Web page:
Monthly Archives: October 2010

Yesterday was the international day for mammography. Here in Lezhë, my sitemate Jen organized a breast cancer awareness walk and seminar. The planning and organizing phase was a frustrating time, and in true Albanian fashion the event didn’t really come together until the very last minute. But it was a huge success and there were about 60 women and teenagers at the event – and the talk was complete with a fake breast that they all could touch to practice doing self exams.


In talking with Jen last night about how it all went, I decided that my favorite part of the whole thing was how much it showed how known we are and how much we have come to know our community. People we know were waving to us on the street as we walked past, and after the walk Jen got a hug from a shopkeeper (where we are regulars) who finally realized that we work here and aren’t just visiting. The support from Albanian friends was overwhelming (though we might not have felt it at the beginning of the planning process).

Tomorrow I leave for a few days in Macedonia for vacation. It will be my first real trip out of Albania in 7 months….except for a meeting in Ulqinj in Montenegro last week. After crossing the border into Montenegro it’s like the trash and the naked rebar disappear….so I am curious to see how yet another Balkan neighbor (and a PC country at that) gets along. Plus it should be fun to let loose a bit and be truly anonymous for the first time in a while.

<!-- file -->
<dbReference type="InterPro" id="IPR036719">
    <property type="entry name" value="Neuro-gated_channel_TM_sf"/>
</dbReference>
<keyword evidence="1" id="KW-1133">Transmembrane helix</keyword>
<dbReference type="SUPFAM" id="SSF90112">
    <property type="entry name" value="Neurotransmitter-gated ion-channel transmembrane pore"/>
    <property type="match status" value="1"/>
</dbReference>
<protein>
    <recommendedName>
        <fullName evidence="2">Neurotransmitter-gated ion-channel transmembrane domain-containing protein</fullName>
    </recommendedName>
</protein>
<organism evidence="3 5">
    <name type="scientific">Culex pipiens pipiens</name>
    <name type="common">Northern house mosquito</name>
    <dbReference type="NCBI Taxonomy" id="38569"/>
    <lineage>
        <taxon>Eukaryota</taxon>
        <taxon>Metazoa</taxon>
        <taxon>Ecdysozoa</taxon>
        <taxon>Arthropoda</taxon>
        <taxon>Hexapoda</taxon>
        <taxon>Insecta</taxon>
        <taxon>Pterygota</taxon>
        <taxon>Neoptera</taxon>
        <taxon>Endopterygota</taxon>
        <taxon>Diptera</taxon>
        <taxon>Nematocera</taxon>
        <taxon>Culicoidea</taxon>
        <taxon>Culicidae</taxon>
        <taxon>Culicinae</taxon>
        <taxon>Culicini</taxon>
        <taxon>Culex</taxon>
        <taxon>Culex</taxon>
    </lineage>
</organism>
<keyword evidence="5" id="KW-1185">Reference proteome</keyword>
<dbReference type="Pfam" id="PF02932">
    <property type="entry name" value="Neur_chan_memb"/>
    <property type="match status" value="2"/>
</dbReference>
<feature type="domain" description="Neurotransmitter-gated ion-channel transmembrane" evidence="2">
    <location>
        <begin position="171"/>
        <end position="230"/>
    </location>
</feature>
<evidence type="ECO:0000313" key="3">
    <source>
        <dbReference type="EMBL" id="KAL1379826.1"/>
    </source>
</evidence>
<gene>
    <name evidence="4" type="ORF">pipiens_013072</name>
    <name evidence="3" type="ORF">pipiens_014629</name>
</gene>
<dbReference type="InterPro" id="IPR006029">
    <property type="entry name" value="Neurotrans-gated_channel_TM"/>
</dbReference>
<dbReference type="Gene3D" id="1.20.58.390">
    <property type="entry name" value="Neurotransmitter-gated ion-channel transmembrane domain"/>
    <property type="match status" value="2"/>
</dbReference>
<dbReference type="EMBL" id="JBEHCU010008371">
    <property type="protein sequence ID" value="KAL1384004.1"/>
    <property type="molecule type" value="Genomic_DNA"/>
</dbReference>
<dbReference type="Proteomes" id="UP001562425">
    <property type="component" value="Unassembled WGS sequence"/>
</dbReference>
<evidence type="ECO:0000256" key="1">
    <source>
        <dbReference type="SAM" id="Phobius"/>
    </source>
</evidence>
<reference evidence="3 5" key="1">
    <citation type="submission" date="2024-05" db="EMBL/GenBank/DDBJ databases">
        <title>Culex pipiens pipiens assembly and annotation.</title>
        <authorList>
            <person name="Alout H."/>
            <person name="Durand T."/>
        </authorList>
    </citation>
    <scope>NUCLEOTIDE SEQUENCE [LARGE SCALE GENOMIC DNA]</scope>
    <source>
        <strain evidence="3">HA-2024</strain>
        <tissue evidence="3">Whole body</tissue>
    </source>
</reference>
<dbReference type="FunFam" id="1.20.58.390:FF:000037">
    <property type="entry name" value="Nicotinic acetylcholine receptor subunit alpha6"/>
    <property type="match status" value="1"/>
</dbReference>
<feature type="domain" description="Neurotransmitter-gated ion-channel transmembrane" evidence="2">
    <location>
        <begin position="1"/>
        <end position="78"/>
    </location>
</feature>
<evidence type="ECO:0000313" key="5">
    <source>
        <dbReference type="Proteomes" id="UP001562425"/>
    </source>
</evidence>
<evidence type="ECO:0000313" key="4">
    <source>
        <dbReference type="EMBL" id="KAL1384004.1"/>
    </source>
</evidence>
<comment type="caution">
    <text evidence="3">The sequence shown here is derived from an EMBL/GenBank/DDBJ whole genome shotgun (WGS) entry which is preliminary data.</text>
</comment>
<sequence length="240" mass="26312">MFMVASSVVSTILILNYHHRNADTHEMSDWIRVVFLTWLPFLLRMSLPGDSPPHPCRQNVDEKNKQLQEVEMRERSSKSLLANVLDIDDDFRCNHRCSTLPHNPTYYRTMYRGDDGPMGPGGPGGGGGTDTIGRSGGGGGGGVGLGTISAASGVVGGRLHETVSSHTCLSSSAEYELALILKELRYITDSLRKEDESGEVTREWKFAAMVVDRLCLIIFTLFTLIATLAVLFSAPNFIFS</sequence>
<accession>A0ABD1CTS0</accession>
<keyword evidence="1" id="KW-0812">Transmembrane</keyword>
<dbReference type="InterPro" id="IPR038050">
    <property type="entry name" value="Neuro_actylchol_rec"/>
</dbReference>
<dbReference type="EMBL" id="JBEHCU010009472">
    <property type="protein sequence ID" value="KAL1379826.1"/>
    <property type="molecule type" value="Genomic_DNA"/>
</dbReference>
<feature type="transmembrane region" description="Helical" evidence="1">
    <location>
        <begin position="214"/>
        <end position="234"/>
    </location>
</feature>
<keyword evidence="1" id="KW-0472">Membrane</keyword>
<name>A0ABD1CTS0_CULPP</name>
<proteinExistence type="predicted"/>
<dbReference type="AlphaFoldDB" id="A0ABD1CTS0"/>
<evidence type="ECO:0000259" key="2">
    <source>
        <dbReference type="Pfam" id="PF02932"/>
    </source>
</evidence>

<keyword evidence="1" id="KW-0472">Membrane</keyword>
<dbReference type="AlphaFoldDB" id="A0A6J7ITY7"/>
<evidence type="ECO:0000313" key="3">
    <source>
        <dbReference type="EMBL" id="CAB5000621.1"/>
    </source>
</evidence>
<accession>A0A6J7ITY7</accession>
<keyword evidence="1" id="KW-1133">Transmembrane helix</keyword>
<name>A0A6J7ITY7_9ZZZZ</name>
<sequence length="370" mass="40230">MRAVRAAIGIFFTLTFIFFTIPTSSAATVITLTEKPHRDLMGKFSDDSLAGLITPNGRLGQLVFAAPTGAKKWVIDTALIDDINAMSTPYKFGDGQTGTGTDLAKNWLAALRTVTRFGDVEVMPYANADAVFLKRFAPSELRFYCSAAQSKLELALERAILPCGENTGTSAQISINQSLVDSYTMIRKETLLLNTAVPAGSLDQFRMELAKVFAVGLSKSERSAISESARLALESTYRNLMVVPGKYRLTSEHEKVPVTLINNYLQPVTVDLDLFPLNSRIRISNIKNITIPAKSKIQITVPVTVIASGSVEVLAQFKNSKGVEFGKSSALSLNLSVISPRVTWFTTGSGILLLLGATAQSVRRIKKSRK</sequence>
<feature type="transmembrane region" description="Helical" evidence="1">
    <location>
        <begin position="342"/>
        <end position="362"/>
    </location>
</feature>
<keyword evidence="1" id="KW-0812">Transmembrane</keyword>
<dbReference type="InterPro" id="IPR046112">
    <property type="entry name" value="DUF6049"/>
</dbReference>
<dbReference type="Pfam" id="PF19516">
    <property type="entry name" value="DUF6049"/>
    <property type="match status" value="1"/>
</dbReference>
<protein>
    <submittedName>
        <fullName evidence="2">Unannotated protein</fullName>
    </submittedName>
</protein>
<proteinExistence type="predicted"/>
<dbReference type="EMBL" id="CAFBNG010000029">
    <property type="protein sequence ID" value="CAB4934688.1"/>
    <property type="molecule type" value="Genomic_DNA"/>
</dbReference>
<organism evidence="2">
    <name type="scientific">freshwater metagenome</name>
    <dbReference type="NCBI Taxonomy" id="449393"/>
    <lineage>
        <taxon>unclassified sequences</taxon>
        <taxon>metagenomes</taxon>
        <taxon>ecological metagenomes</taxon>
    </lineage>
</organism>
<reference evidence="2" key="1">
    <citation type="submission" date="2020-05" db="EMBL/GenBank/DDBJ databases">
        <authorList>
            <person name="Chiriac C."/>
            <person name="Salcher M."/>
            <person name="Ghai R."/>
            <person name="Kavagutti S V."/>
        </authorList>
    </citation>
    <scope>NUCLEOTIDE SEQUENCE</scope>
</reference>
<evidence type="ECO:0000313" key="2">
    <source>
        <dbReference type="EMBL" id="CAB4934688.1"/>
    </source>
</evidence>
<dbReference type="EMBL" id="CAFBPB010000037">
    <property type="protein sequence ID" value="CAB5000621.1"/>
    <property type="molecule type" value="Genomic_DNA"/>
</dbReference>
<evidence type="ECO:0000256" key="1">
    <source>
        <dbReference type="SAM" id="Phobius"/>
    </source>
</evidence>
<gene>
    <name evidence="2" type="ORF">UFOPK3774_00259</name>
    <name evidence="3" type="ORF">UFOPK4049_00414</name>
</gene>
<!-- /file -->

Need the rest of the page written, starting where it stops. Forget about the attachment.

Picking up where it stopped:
I’ll then be in Elbasan for our language refresher conference. It will be the first time all 50 (well, now we are 48) of us group 13ers have been together since training.

Yesterday was a national holiday here in Albania – Mother Teresa day. Even though she was born and raised in Macedonia, the Albanians claim her as their own because she was ethnically Albanian. In a region of such small countries with a great overlap of culture yet extreme ethnic diversity, this cross-border “claiming” happens fairly often in the Balkans. Lately a few examples of this have sprung up around the visual symbol of the Albanian flag during the recent turmoil in neighboring Kosovo.


For some state-department mandated reason, PCVs in Albania are generally not allowed to travel to neighboring Kosovo while we are here (with the exception of those volunteers who live on or really close to the border). Even with the political unrest there, I’m not quite sure why this policy remains, as I have heard that it is actually better/cleaner/safer there than here in Albania. AND it is the only other country in the world where I could use my Albanian language skills, as most of the country is ethnically Albanian. Plus, Kosovars (and I have met many since I live in the northern part of Albania) LOVE Americans.

Recently Hillary Clinton visited Serbia to speak about the merits of putting aside ethnic and political disputes and actually recognize their neighbor Kosovo as a country. While she was in the country, Serbian nationals burned an Albanian flag at a football match against Italy to protest the very existence of Kosovo – the flag being “borrowed” for it’s symbolic representation of the largely Albanian Kosovo. Then, when Hillary was in Prishtina, the US Embassy strongly suggested that the numerous Albanian flags around town in the Kosovar capital be taken down for her visit. This I find a little funny and ironic, but mainly for the fact that it upset the people in my office here. Even though it may be full of Albanians, Kosovo isn’t Albania, just like Albania isn’t Kosovo (though it seemed like the Serbian hooligans at the football match got that a bit confused).